adapted from Bottega Favorita by Frank Stitt
8 bone-in, skin-on chicken breasts, nice size, rinsed and patted dry
salt and pepper
8 large fresh sage leaves or 16 small leaves
8 thin slices of fresh mozzarella
8 thin slices prosciutto (I use four and cut them in half)
Slip a finger under the skin of the breast, careful not to tear it, and fold it back. Season meat with s&p. Place a sage leaf on the meat and cover with mozzarella slice and a slice of prosciutto. It is easier to stack the leaves, the cheese and prosciutto and slip it in as one piece. Carefully stretch the skin back over the stuffing. Chicken can be prepared to this point ahead. Cover and chill.
Preheat oven to 425°. Heat a large or two large oven proof skillets over medium heat. A heavy roasting pan would also work over 2 burners. Add 2-4T olive oil to hot pans and place chicken breasts skin side down into hot pan. Cook for 15-20 minutes. The skin should brown nicely, do not turn the breasts over.
Transfer pan or pans into hot oven and continue to roast chicken for 30-45 minutes or until the thickest part of the breast is cooked. Internal temp should be 165°.
2 Shallots, finely chopped
2 garlic cloves minced
½ cup dry vermouth
2 T fresh lemon juice
8T unsalted butter
1 bag frozen sweet peas, cooked in boiling salted water, drained and chilled
Remove chicken from pan and tent on platter to keep warm. Pour off any excess fat from pan or pans and place on medium heat. Saute shallot and garlic until translucent. Remove pan from heat and add vermouth, scraping up crusty bits on the bottom. Place back on heat simmer to reduce liquid by half. Add lemon juice and whisk in the butter a chunk at a time. Add peas and serve with chicken. Spoon sauce on chicken.
The Cappellini Gratin is a different twist on pasta. Having it baked in a shallow pan gives you a crunchy top and a little creamier inside. As a person who always eats the outside of a baked pasta where the crunchy noodles are, this pasta is right up my alley.
Adapted from Bottega Favorita by Frank Stitt
½ T unsalted butter
1 pound capellini
½ cup heavy cream
1½ cups fresh grated parmesan, divided
Salt and pepper
Preheat oven to 425° (same as the chicken). Grease a 12x17 baking sheet with the butter.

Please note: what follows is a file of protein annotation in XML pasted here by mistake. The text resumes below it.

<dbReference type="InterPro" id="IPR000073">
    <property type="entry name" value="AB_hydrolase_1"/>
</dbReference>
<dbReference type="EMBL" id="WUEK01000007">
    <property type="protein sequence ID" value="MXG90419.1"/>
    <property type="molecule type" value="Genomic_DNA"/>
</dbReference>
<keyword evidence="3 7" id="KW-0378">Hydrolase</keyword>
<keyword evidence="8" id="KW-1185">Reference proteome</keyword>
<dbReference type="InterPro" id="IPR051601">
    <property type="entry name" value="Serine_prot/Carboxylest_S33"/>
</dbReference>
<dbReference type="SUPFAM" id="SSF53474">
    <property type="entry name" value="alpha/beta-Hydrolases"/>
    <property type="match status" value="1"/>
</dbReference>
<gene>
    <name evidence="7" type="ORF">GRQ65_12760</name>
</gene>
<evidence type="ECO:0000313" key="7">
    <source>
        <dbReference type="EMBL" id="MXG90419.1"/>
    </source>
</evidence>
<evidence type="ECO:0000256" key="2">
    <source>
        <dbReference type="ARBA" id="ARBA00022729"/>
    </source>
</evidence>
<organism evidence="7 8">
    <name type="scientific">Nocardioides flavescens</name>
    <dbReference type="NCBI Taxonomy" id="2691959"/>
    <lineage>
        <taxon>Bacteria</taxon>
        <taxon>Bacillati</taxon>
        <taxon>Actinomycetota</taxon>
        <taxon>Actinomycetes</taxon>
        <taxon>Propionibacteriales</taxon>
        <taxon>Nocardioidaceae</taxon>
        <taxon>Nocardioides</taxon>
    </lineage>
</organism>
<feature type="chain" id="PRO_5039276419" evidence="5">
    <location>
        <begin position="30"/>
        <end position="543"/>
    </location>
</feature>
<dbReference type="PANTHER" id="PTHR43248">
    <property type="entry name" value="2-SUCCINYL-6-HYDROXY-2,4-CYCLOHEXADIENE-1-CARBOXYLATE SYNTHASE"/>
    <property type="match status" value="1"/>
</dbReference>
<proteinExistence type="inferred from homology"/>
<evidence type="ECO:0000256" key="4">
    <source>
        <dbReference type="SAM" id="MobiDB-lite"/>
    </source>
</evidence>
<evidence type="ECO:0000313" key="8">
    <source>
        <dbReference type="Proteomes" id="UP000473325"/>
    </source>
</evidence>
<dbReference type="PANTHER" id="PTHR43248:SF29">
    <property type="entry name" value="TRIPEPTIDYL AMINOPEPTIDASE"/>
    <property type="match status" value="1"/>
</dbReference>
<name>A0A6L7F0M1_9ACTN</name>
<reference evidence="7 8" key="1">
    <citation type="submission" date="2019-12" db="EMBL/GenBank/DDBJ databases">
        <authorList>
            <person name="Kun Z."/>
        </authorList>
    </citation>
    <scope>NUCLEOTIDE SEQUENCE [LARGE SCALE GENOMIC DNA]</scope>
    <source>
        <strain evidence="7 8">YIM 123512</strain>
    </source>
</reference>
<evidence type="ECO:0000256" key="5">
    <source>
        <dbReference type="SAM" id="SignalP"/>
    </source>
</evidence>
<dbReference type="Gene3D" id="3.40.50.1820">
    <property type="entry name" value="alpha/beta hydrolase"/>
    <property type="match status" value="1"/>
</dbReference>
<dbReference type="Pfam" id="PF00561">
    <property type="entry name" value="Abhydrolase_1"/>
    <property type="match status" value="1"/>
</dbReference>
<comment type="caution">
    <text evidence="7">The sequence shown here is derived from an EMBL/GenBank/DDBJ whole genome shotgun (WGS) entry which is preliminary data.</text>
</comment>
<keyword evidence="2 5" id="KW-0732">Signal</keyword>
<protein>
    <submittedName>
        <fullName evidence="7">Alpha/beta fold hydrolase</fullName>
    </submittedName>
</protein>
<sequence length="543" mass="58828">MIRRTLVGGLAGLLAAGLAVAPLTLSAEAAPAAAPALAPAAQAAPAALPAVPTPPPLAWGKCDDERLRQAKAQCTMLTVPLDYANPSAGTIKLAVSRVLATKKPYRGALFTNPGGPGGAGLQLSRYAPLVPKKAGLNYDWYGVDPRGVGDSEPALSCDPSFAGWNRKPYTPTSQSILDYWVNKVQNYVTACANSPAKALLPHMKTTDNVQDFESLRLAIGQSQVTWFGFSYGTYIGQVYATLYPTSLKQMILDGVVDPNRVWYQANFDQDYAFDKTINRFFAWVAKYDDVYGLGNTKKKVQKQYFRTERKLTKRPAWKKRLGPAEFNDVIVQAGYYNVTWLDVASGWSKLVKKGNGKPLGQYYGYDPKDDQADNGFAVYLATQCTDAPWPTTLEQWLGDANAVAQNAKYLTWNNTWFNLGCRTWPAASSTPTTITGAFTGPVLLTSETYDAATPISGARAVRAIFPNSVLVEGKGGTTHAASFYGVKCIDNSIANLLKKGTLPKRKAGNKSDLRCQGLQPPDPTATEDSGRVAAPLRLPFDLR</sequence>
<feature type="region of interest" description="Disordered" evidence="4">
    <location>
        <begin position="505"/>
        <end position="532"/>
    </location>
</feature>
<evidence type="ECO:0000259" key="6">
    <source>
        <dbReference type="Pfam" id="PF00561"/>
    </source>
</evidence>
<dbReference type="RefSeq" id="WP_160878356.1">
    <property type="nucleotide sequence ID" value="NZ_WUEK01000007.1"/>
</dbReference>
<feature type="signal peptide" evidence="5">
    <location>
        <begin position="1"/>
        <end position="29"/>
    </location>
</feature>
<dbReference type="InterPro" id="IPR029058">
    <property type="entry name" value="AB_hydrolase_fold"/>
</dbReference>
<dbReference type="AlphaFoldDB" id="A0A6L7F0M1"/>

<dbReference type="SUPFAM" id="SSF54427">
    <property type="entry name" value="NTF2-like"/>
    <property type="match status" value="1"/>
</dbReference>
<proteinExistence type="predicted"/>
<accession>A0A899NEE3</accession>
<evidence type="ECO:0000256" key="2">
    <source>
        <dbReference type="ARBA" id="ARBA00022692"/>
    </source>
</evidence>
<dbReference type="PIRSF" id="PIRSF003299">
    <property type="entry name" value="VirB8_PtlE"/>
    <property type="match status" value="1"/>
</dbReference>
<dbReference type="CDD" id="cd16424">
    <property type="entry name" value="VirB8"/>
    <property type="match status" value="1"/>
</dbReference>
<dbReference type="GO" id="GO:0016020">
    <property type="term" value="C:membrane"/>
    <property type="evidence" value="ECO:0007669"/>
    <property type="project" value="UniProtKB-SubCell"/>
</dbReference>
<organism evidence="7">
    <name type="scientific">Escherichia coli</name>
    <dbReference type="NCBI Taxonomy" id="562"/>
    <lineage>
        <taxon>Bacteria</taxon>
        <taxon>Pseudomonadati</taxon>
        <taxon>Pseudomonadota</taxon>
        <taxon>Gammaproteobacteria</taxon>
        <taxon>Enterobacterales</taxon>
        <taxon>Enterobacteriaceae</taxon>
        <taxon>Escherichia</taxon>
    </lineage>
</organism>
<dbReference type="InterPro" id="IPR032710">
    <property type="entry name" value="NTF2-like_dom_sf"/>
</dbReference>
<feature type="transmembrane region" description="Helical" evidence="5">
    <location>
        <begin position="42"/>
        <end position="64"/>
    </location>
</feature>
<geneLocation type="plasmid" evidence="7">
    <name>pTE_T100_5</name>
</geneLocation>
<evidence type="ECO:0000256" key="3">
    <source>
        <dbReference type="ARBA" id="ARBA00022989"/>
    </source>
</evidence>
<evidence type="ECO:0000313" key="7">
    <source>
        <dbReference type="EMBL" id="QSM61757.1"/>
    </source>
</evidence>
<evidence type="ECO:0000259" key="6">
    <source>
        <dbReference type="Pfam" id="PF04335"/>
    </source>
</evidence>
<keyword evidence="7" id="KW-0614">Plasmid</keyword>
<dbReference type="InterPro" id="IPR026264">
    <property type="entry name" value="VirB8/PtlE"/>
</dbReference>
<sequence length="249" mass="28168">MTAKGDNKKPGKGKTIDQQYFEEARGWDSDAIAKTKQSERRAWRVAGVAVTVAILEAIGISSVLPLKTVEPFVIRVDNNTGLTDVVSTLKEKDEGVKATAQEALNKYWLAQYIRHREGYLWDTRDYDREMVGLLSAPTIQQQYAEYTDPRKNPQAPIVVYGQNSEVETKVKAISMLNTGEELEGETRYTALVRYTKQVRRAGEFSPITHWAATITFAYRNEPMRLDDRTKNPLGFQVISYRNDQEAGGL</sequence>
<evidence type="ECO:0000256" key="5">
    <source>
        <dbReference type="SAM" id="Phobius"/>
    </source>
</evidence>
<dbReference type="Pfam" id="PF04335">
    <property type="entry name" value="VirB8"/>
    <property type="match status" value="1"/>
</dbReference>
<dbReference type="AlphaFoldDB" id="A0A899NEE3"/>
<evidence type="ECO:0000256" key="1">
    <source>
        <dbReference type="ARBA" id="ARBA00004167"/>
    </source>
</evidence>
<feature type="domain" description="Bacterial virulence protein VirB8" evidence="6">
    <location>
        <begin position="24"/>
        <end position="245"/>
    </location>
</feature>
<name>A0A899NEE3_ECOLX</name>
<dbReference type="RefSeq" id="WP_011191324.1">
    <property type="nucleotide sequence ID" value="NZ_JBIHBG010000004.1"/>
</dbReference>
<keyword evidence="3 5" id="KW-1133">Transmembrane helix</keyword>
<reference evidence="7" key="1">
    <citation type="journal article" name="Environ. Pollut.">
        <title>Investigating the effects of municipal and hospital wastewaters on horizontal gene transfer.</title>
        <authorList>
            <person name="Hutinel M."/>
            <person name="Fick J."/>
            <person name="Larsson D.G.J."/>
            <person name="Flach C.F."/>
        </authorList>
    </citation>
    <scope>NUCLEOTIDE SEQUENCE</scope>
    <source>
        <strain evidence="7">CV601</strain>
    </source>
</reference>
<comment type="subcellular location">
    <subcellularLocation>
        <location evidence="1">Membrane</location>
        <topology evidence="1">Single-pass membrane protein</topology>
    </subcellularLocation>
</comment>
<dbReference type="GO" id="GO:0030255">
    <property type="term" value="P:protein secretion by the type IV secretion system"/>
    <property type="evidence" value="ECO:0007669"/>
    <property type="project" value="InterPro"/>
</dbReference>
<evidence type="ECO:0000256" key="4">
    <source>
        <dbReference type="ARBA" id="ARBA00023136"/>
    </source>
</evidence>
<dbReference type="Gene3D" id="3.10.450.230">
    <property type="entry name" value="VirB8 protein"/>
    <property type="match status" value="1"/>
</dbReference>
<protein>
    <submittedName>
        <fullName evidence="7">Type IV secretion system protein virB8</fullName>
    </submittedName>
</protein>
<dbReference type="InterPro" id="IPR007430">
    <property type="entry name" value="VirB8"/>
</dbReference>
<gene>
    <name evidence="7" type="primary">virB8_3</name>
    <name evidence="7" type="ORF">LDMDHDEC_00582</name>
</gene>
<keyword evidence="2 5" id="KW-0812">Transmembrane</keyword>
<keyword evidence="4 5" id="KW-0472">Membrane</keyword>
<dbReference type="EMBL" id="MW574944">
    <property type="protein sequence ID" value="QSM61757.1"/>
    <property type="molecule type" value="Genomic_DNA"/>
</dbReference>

Bring a large pot of water to a boil, generously salt water before adding pasta. Cook until al dente. Drain pasta, but reserve about ½cup of the pasta cooking water.
Place cream and ¾cup of parmesan in large bowl. Add the pasta and season pasta with salt and pepper. Combine well. Add pasta water as needed to loosen the consistency. Spread pasta out on baking sheet and top with remaining parmesan. Can be made ahead to this point. If making ahead, use most all of the pasta water in the mix as the pasta will absorb a fair amount while sitting.
Bake pasta uncovered until golden and crisp around the edges, about 14-20 minutes. Convection bake works great and making it crispy. Let gratin cool for about 5-10 minutes and then cut into serving pieces.
As an Italian myself, I felt the dinner needed a simple salad. Dessert used to be my favorite part of the meal. Not so much anymore. Don't get me wrong, I love it all, but I feel after a great meal that dessert is sometimes too much. I chose a Pistachio Semifreddo for dessert because it is a little lighter. It gives you that sweet finale without making you miserable. The recipe is here Epicurious.com is a great site to get recipes. As a member you can make a recipe box and stash all the ones you like in one place. Also, members review recipes so you can read the reviews, hints and variations that home cooks have made.
So, dinner is served. Go on, get in there and cook!